It is a quite simple supply / demand question. You have to do one of two things - either increase supply or reduce demand. "Get control of our borders" rhetoric is about a belief that you can reduce demand (but there are strong arguments it wouldn't have any impact). The alternative is to increase supply of all of these things.
1) The majority view of experts is that just in order to stand still in terms of housing we need to build 250,000 new homes each year. No government has achieved that since 1980. In fact, since the economic crisis in 2008 housebuilding has tanked ( table 211). And I am not suggesting we concrete over the green belt – there are £12 BILLION of empty homes in the North West alone ( )
2) When the last coalition government had an opportunity to secure the NHS and pump extra money in, they instead pushed ahead with a costly top-down re-organisation. One which makes the NHS much more privatisation-ready. ( )
3) LAs are no longer allowed to open new schools where they are needed - these can only be opened at the mercy of the open access academy system. This is purely to break the link between those dangerous left wing county councils and school leadership.
4) LA funding and social services funding has been strangled on the back of an austerity drive which has ADDED to the national debt, not taken away from it.
5) We are currently told by the government that we have the lowest unemployment figures in a long time at 5.1% and holding ( ).
So really, this crisis is not one made from too much demand, but one created by too little supply. Quite simply, our governments have created this issue. And migrants are a handy scapegoat for us to blame. Of course, all of these things have to be paid for, and have a cost to the economy too. How can we do that?
Well, migrants are actually net CONTRIBUTORS to our economy ( ) – in other words having migrants actually means we have more money to pay for services even after taking account of the cost of providing services and benefits to them. Where has this extra money gone? Over the period of tory-imposed austerity that has led to many of these cuts the government have managed to find the space to cut corporation tax to 18% - even though there is zero evidence base this brings more companies and employment. The real pressure on services has been created by the recent governments this country has had – none more so than the coalition and current governments. I don’t deny that there are crises in all of these areas – but the cause is much closer to home.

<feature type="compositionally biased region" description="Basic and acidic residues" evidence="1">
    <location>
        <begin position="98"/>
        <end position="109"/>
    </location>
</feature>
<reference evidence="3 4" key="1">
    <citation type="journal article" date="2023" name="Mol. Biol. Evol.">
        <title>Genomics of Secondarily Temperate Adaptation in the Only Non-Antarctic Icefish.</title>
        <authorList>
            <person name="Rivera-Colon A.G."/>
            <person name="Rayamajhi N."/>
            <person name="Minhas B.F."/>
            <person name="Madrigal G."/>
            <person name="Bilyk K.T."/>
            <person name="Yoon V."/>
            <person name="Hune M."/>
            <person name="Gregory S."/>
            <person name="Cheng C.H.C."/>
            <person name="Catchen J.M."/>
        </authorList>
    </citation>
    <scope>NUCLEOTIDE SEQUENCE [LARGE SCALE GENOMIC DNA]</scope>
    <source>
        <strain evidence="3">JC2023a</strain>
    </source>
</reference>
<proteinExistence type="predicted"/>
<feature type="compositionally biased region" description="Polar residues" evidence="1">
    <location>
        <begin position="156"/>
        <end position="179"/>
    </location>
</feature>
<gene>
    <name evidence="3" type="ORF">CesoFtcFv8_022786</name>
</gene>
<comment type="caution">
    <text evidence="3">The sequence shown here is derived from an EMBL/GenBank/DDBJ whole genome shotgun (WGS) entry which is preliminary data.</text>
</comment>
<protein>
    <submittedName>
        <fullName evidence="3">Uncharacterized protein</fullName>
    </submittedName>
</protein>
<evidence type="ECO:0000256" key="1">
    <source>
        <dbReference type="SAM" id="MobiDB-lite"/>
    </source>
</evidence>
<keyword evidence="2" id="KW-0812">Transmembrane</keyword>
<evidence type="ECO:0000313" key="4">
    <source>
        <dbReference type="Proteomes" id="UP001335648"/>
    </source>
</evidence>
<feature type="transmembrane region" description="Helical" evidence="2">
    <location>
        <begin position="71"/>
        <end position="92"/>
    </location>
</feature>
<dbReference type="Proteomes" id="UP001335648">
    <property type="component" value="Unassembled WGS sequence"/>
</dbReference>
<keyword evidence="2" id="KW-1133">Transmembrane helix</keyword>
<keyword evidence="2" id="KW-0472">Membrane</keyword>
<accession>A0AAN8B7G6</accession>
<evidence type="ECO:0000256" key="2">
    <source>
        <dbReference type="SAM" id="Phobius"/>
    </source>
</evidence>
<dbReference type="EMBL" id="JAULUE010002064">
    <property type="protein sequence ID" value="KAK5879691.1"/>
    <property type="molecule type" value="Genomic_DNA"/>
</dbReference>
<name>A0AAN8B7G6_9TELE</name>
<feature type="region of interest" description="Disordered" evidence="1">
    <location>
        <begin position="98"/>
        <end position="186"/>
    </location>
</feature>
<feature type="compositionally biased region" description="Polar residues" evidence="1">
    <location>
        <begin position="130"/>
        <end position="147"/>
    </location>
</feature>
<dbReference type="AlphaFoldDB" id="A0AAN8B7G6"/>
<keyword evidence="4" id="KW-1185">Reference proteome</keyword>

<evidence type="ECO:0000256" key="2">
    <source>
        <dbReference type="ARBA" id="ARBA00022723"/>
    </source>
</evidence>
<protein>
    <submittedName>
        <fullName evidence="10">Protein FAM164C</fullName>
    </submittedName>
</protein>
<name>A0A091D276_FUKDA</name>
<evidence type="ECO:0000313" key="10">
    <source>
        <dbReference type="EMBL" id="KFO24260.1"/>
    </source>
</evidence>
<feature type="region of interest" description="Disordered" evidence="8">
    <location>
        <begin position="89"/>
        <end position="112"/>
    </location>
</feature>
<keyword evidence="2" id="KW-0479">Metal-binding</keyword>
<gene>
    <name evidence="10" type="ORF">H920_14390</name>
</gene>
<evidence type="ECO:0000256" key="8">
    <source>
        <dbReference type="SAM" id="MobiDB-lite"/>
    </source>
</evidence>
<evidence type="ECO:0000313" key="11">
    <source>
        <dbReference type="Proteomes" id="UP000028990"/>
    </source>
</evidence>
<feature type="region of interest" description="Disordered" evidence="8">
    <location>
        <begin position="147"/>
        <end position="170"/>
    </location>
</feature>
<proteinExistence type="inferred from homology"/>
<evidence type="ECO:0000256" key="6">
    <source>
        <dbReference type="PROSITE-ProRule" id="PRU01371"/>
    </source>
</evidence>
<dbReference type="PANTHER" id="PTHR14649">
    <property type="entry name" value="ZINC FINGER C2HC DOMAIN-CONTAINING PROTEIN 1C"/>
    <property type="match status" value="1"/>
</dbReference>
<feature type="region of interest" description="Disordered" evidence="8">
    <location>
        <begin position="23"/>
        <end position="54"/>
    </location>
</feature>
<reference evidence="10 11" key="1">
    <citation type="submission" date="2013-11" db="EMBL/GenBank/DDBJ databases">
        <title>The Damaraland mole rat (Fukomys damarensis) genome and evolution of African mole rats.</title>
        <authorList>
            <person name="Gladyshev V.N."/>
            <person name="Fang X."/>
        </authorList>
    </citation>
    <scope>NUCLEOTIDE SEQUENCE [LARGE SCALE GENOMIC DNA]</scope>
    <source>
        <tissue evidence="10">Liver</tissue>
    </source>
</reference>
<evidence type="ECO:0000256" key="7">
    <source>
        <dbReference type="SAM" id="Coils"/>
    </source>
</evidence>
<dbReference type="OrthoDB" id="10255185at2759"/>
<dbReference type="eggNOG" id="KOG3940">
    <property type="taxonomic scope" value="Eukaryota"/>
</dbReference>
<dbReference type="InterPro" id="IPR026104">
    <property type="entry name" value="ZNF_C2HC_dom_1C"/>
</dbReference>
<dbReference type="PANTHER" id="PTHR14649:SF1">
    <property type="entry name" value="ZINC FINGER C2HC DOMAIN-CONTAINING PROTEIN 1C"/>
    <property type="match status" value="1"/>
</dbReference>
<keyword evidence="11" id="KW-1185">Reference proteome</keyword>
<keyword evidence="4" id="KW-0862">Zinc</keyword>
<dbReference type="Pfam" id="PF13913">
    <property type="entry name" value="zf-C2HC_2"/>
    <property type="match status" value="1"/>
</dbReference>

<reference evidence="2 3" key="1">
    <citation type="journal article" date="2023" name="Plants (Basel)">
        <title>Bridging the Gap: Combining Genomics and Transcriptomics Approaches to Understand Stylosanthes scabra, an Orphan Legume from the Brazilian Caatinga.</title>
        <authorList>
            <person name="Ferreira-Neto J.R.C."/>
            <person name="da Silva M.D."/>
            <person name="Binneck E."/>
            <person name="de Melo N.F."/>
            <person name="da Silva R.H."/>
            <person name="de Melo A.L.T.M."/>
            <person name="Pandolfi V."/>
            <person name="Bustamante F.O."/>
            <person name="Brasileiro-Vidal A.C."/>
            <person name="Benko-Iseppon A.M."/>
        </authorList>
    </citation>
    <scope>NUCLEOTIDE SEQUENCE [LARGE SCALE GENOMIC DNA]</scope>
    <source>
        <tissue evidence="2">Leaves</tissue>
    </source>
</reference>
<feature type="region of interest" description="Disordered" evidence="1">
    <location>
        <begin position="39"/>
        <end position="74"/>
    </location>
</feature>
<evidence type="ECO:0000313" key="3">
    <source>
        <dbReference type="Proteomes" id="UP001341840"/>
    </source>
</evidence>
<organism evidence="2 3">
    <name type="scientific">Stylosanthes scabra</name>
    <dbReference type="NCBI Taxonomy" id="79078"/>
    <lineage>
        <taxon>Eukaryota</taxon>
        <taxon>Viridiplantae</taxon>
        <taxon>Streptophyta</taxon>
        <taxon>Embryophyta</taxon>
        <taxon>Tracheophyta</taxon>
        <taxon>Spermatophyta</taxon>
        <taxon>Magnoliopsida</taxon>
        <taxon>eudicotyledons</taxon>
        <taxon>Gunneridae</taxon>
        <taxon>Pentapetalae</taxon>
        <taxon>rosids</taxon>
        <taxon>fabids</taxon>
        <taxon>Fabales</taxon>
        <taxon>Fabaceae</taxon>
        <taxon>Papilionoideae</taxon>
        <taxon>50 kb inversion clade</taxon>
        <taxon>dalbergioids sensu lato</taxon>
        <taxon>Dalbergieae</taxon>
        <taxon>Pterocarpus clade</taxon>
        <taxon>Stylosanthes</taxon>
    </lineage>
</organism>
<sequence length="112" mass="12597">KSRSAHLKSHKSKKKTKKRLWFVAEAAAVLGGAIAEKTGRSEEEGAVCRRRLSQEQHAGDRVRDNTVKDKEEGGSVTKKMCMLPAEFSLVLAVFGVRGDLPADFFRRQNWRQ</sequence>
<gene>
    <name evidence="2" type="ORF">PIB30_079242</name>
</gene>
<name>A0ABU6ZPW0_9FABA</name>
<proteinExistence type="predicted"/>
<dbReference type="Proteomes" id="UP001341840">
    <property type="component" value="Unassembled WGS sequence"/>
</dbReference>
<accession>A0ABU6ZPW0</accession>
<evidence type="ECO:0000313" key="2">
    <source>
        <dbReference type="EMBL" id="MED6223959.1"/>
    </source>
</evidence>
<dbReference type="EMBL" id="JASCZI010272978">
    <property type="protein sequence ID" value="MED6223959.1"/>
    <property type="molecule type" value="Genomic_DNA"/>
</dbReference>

So, a fairly fact informed consideration of immigration (I hope) and we haven’t yet mentioned EU Brexit OR been racist (I REALLY hope). We should probably turn to one of those two topics now – Brexit. How much of our immigration comes from within the EU as part of freedom of movement rules? Again, trying to arm ourselves with the best facts available, the ONS reckons that EU migration makes up less than half of our inwards migration ( ). Not only that but MORE of the EU citizens coming here have definite jobs to go to than ever before (about 60%). So most of our migration comes from outside the EU, and those from within the EU come here with definite jobs. So if we could stop EU immigration we would only be stopping half of the inflow – and a half with a good track record of helping our economy.
Maybe that would be enough? Perhaps cutting immigration in half would allow our underfunded services to get back to an even keel over time, house building could pick up etc. Well, there are still a couple of major challenges with that suggestion.
The first is that a lot of those services (particularly the NHS) rely on European immigrants to fulfil their staffing requirements ( ). A lot of other areas do too – construction being another. Not a great idea when you are trying to increase housebuilding.
The second problem is that leaving the EU does not guarantee that we would be able to refuse rules on freedom of movement if we wanted to trade with Europe. All of their other local trading partners who are NOT members of the EU have had this stipulation placed on them. It is almost certainly one that the EU would place on us too. So Brexit would not in any way guarantee us the ability to stop EU migrants, whilst at the same time carrying lots of other risks. Quite simply, Brexit do not know what would happen with free movement of Labour.
So, there you have it then. It is not racist to be worried about the crises in public services, in housing and in jobs. The problem is that you have been given the wrong cause of the problem by political parties and media alike. It is much easier for you to be told the problem is economic migrants (and by extension the EU). Actually, the problem has been our own leaders. So if you are still not sure which way to vote (and that will be many people given the way the campaigns have run) do think carefully. But do one thing right – don’t make your decision based on immigration. It is the wrong argument to be focussed on.

No comments:

Post a Comment